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Brilliant Orange is a book about Dutch soccer that's not really about Dutch soccer. It's more about an enigmatic way of thinking peculiar to a people whose landscape is unrelentingly flat, mostly below sea level, and who owe their salvation to a boy who plugged a fractured dike with his little finger. If any one thing, Brilliant Orange is about Dutch space, and a people whose unique conception of it has led to some of the most enduring art, the weirdest architecture, and a bizarrely cerebral form of soccer-Total Football-that led in 1974 to a World Cup finals match with arch-rival Germany, and continues with its intricacy and oddity to mystify and delight observers around the world.
"In the hot summer of 1975 Wim van Hanegem was offered the chance to leave his beloved Feyenoord and join the French club Olympique Marseilles He couldn't decide what to do So he turned to his dog: 'We can't decide. It's up to you now. If you want to go to Marseilles, bark or show me.' For several minutes the dog and Van Hanegem stared at each other. The dog didn't move. 'OK' said Wim, 'he doesn't want to go. We're staying."
The cast stretches from anarchists and church painters to rabbis and skinheads, and of course, to Holland's beloved soccer players, whose eccentricities are wryly detailed by David Winner through hilarious anecdotes that call to mind Nick Hornby's Fever Pitch. As idiosyncratic as its subject, quirky and provocative, Brilliant Orange reaches out to the reader from an unsuspected place and never lets go.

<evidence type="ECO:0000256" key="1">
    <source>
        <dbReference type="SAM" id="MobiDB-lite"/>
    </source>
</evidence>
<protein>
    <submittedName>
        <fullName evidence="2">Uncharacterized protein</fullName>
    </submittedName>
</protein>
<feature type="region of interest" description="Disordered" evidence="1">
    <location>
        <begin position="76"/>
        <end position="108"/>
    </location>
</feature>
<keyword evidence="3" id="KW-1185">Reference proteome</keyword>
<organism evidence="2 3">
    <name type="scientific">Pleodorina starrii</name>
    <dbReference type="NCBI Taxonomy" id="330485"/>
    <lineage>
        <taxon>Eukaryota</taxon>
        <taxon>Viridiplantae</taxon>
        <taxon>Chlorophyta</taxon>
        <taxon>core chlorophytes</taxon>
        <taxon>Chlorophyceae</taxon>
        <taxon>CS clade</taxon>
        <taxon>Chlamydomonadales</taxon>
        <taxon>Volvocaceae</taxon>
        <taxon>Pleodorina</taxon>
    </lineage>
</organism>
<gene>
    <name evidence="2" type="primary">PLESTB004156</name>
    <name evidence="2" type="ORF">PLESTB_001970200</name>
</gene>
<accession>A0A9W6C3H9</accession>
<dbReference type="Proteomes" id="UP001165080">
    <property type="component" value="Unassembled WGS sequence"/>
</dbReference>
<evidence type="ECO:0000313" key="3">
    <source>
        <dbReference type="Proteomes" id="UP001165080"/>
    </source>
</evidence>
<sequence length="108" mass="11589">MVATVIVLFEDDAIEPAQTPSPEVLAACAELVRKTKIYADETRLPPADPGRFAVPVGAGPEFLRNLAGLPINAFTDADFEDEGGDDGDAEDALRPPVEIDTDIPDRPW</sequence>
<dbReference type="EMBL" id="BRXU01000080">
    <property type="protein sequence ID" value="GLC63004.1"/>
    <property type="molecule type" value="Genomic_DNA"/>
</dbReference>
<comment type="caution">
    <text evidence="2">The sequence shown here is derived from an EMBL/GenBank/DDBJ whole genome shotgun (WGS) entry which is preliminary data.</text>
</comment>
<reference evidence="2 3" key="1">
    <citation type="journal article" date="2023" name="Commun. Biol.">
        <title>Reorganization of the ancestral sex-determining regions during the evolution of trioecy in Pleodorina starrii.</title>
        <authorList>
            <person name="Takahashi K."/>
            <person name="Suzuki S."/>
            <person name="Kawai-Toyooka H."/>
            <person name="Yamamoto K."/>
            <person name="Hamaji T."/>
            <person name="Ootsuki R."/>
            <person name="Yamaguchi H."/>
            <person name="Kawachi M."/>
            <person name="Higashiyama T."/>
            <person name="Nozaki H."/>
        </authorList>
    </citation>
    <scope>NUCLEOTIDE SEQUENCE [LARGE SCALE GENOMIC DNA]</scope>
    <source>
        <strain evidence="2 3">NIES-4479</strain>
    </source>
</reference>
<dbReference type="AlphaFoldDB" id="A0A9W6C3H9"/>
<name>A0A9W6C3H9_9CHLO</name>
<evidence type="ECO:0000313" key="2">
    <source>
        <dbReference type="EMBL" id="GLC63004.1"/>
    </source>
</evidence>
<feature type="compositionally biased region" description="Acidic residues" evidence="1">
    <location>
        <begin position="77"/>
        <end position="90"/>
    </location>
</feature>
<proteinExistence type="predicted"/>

"Wry, obsessional, digressive, deep This is football as art, metaphor, cultural signifier." The Guardian
"Occasionally a book comes along that you fall in or out of love with on the basis of nothing more than the contents page Brilliant Orange is one of those strangely informative books that will even entertain those who have little interest in either soccer or the Netherlands." The Economist
"A kaleidoscopic examination of the 'idea of Dutch football' and the beliefs associated with it there is something of the mercurial brio of Dutch football in Brilliant Orange." The Independent
David Winner is a freelance journalist. He lives in London and Amsterdam.
"[An] articulate analysis of Dutch football culture” – ESPN
“the definitive guide [to Dutch soccor]” -- Slate
"One of the definitive books of the game." -- The Times (London)
"One of those strangely informative books that will... entertain those who have little interest in either soccer or the Netherlands." -- The Economist
"This extremely well written and exciting book, like Nick Hornby's immensely enjoyable Fever Pitch, catches us up in its enthusiasm and puts us right there in the grandstands cheering for the Dutch coaches and players who changed the game of soccer forever." -- Booklist (starred review)
"Wry, obsessional, digressive, deep...this is football as art, metaphor, cultural signifier." -- The Guardian